I’m the only one of my friends who uses a headlamp while wrenching, and that means just one thing: my friends are fools. So today, in an effort to enlighten the masses, I will describe the of sheer joy and wrenching efficiency that 1,000 forehead-mounted lumens can bring.

Since the dawn of wrenchdom, there has always been the “flashlight holder”—the least useful and also the most self-conscious person in the garage whose job it is to make sure the person actually doing the work can see what’s going on.

All of my friends own flashlights. Many of them also own shop lights like the one shown below, and some have even installed fancy high-output overhead lighting. They’re all doing it wrong.

Image: Amazon

Typical tube-style flashlights require you to either waste a wrenching hand, or make one of your sad friends wield the candelas, which is even worse than just wasting a wrenching hand—it’s wasting an entire wrenching body.

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Overhead lights are great, except lots of wrenching is done underneath cars, where the lights up top cast shadows. To solve that, many people have a standard corded shop light sitting around. It’s awesome because it can be hooked to suspension or engine parts, letting the mechanic get the light close to what they’re working on.

But all of those lighting solutions pale in comparison to a good headlamp. The picture above shows the one I use. It’s micro-USB rechargeable (meaning you can just use most Android phone chargers), has five brightness setting ranging from 1,000 lumens all the way down to just one, has a tough type-three anodized aluminum waterproof body, and it’s got regulation circuitry to keep the brightness from dipping as the battery drains. Plus, since the LED has a relatively warm color temperature, it’s easier on the eyes than a perfectly white LED.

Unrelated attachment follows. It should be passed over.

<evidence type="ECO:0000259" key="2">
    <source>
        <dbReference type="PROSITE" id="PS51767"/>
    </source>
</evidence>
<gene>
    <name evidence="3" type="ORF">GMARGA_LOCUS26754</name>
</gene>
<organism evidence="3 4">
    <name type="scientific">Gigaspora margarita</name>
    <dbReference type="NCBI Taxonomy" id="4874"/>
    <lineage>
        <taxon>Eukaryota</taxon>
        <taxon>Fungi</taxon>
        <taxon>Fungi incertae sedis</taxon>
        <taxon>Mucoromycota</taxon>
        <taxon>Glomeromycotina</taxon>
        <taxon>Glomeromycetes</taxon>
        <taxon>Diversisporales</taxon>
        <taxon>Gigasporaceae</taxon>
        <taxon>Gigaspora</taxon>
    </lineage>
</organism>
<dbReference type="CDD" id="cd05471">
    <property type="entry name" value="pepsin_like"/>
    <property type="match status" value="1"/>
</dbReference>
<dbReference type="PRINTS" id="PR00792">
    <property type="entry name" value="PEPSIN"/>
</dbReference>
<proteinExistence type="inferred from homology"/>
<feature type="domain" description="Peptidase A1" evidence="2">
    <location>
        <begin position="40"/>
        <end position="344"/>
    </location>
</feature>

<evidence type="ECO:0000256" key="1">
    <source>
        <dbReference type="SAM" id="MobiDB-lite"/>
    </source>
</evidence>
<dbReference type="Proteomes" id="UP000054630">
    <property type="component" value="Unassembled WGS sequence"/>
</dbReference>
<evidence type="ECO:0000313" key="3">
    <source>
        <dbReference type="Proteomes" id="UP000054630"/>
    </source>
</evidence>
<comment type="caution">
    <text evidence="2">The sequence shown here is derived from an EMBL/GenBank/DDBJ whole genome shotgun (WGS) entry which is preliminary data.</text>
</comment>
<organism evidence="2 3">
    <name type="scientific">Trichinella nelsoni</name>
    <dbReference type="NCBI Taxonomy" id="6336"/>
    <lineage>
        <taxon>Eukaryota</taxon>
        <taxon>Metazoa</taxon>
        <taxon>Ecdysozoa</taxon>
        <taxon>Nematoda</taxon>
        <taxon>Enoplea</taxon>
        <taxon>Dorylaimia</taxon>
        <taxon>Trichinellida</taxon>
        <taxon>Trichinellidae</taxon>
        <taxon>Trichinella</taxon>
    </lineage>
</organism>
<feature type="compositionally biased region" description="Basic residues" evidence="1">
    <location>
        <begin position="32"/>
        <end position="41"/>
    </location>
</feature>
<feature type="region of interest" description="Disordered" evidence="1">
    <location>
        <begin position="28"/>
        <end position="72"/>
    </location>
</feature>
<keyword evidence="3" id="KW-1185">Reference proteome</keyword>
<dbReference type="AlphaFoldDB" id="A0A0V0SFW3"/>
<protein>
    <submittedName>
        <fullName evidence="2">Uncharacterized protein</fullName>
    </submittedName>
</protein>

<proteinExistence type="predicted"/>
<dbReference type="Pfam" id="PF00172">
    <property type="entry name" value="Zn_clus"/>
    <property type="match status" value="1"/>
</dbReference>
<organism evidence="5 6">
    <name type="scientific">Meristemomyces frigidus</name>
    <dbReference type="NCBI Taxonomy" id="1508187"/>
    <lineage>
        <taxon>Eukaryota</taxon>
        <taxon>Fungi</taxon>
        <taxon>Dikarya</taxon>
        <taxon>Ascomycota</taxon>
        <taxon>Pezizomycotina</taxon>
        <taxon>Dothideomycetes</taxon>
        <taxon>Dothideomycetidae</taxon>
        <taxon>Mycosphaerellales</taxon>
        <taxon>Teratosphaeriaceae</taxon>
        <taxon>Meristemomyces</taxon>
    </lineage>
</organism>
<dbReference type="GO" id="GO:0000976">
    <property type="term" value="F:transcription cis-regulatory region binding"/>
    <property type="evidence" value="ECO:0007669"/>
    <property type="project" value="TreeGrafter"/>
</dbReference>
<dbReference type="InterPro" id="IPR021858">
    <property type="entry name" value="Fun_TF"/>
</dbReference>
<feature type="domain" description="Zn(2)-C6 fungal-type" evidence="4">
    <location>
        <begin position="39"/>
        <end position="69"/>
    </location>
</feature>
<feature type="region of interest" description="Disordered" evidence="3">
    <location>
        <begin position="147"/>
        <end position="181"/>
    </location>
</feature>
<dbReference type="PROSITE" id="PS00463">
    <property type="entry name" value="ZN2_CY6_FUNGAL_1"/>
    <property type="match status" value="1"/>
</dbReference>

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Sure it might look dorky to wear, but the headlamp and others like it are actually impressive bits of engineering, and by far the best lighting solutions for any wrencher, because they keep your hands free, and also ensure that whatever’s in your line of sight receives the gift of illumination. Unlike a shop light, which you have to move around and also find a spot to hang every time you look at something new, a headlamp is there, ready to serve. Waiting to light up the darkness for maximum wrenching speed.

The headlamp: easily among the most underrated mechanic’s tools.